“We hypothesize that reversing homeostatic alterations with meditation and breathing techniques rather than targeting neurotransmitters with medication may be a superior method to address the whole body changes that occur in stress, anxiety, and depression.”
‘Effect of breathwork on stress and mental health: A meta-analysis of randomised-controlled trials’
by Guy William Fincham et al., in Scientific Reports, 2022
This meta-analysis studied the effect of breathwork on stress and mental health and found that breathwork was associated with lower levels of stress, anxiety, and depressive symptoms compared to control conditions.
‘The Impact of Resonance Frequency Breathing on Measures of Heart Rate Variability, Blood Pressure, and Mood’
by Patrick R. Steffen et al., in Front Public Health, 2017
Heart rate variability biofeedback (HRVB) significantly improves heart rate variability (HRV). Breathing at resonance frequency (RF, approximately 6 breaths/min) constitutes a key part of HRVB training and is hypothesized to be a pathway through which biofeedback improves HRV.
‘The Effect of Diaphragmatic Breathing on Attention, Negative Affect and Stress in Healthy Adults’
by Xiao Ma et al., in Frontiers of Psychology,2017
“A number of studies have revealed that diaphragmatic breathing may trigger body relaxation responses and benefit both physical and mental health. This study provided evidence demonstrating the effect of diaphragmatic breathing, a mind-body practice, on mental function, from a health psychology approach, which has important implications for health promotion in healthy individuals.”
‘Alternating cerebral hemispheric activity and the lateralization of autonomic nervous function’
by Werntz D A et al., in Human Neurobiology, 1983
The ‘nasal cycle’ is where breathing alternates between the right and left nostril. Adopting the nasal cycle has been shown to integrate EEG value in one hemisphere of the brain with predominant airflow in the contralateral nostril, which defines a new interrelationship between cerebral dominance and peripheral autonomic nervous function.
‘Effects of voluntary slow breathing on heart rate and heart rate variability: A systematic review and a meta-analysis’
by Laborde S et al., in Neuroscience & Biobehavioural Reviews, 2022
Although a lot of empirical research suggests that slow breathing can be used as a prevention technique to support physical and mental health, little research has been done on the effects on heart-rate variability and its link with health outcomes. This paper conducts a systematic review and meta-analysis of the current literature.
🫁 Emotional & Co-regulation Studies
‘Somatic experiencing: using interoception and proprioception as core elements of trauma therapy’
by Peter Payne et al., in Frontiers in Psychology, 2015
Somatic Experiencing is designed to direct the attention of the person to internal sensations that facilitate biological completion of thwarted responses, thus leading to resolution of the trauma response and the creation of new interoceptive experiences of agency and mastery.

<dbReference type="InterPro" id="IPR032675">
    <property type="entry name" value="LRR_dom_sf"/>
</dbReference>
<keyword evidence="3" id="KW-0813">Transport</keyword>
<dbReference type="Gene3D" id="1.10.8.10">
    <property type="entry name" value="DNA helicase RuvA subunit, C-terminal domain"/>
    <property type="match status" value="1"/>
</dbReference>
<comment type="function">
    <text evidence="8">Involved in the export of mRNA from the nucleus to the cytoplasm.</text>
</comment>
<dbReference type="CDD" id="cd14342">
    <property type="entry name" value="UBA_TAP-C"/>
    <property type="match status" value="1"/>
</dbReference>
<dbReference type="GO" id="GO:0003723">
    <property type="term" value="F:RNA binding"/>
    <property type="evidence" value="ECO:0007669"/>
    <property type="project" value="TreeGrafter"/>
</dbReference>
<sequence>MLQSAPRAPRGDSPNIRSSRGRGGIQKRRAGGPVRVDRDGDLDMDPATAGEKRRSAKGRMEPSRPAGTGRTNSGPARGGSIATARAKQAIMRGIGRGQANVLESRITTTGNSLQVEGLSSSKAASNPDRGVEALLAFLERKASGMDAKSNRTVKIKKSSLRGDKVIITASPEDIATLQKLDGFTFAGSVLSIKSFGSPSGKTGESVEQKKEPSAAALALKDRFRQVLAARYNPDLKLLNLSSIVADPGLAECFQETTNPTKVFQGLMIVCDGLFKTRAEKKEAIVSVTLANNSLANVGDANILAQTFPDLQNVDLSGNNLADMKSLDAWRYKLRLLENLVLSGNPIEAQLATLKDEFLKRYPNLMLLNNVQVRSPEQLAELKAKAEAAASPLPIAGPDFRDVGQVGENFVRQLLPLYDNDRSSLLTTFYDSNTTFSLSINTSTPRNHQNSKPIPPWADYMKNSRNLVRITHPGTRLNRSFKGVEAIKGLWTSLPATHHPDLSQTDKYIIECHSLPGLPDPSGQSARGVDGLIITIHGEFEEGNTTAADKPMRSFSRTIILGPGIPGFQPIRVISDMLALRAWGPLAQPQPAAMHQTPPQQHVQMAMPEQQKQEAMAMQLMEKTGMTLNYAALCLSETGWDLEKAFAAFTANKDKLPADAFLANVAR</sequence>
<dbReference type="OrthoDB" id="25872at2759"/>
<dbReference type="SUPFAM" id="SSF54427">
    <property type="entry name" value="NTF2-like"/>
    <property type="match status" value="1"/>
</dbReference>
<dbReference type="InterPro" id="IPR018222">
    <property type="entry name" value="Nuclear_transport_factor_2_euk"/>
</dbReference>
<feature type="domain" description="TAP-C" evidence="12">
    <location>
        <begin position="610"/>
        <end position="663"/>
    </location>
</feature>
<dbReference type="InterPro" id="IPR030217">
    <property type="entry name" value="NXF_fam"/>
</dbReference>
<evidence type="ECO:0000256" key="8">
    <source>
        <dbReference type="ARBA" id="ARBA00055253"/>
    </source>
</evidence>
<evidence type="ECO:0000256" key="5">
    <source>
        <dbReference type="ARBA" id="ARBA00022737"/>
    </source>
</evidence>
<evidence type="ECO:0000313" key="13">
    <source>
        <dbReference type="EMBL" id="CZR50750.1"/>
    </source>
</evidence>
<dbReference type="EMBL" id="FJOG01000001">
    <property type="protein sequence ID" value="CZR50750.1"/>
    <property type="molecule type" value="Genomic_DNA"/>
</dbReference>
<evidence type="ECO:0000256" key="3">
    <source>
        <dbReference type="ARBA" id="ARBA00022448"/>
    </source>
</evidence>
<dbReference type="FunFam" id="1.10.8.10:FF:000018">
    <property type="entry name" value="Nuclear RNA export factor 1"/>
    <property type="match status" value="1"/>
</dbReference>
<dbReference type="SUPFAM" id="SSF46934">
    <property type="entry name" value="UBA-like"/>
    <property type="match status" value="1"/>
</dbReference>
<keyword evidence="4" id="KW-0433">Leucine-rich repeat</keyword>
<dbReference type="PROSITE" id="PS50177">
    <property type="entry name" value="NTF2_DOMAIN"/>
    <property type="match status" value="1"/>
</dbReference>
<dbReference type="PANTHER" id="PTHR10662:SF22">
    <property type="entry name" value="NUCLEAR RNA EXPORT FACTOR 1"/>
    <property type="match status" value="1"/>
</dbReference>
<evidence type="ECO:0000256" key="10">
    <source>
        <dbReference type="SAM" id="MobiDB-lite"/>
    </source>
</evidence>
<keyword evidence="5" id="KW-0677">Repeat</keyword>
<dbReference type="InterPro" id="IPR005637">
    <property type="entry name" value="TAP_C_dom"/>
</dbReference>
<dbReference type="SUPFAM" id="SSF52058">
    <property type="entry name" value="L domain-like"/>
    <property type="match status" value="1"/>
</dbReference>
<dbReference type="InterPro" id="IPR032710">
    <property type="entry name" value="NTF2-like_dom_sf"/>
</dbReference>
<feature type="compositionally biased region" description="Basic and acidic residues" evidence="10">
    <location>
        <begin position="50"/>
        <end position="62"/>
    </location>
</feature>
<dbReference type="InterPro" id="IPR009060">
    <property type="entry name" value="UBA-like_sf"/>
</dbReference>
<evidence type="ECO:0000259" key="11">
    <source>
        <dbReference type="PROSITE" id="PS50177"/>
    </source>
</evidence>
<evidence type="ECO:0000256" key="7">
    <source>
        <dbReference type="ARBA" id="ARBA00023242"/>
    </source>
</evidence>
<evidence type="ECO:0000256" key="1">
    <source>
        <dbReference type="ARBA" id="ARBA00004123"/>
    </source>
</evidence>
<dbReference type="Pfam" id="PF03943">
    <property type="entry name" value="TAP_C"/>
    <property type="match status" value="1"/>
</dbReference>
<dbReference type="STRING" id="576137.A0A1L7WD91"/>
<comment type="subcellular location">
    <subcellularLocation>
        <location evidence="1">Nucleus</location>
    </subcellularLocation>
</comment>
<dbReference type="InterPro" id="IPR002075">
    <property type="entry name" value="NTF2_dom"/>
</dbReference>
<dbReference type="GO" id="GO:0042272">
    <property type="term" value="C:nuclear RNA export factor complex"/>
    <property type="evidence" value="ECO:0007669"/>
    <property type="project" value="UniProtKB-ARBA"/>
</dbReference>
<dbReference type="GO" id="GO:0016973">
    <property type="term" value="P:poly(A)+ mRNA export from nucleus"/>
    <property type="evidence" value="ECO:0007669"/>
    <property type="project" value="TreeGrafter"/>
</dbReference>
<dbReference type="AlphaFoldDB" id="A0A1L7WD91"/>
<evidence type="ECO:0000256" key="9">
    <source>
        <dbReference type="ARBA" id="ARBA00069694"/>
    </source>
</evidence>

‘Breathing Rhythm and Pattern and Their Influence on Emotion’
by Sufyan Ashhad et al., in Annual Review of Neuroscience, 2022
This paper discusses the complex neural control system of breathing, and its connectivity to emotion and cognition and suggests that breathing has a broad influence on the brain and body.
‘Cellular allostatic load is linked to increased energy expenditure and accelerated biological aging’
by Natalia Bobba-Alves et al., in Psychoneuroendocrinology, 2023
Studying the effects of allostatic load on cellular energy expenditure has found that chronic glucocorticoid exposure increases energy expenditure and is linked to mtDNA instability, accelerated cellular aging, and reduced lifespan, and thus suggests that increased stress is linked to accelerated biological aging.
‘Relationship between interoception and emotion regulation: New evidence from mixed methods’
by Giorgia Zamariola et al., in Journal of Affective Disorders, 2019
Interoception is the ability to perceive one's inner bodily feelings and is thought to be associated with the capacity of recognising and experiencing emotions. This study looks at interoception from the individuals’ perspective.
‘A new measure of feeling safe: Developing psychometric properties of the neuroception of psychological safety scale (NPSS)’
by Liza Morton et al., in Psychological Trauma: Theory, Research, Practice, and Policy, 2022
Psychological safety is increasingly recognized as central to mental health, wellbeing and posttraumatic growth. The NPSS is a novel measure of psychological safety which can be used across a range of health and social care settings. The NPSS will help shape new approaches to evaluating trauma treatments, relational issues and mental health concerns.
‘Brain Waves Synchronize when People Interact’
by Lydia Denworth, in Scientific American, 2023
To date, neuroscientists usually investigate one brain at a time. Now, collective neuroscience, as some practitioners call it, is a rapidly growing field of research. An early, consistent finding is that when people converse or share an experience, their brain waves synchronize.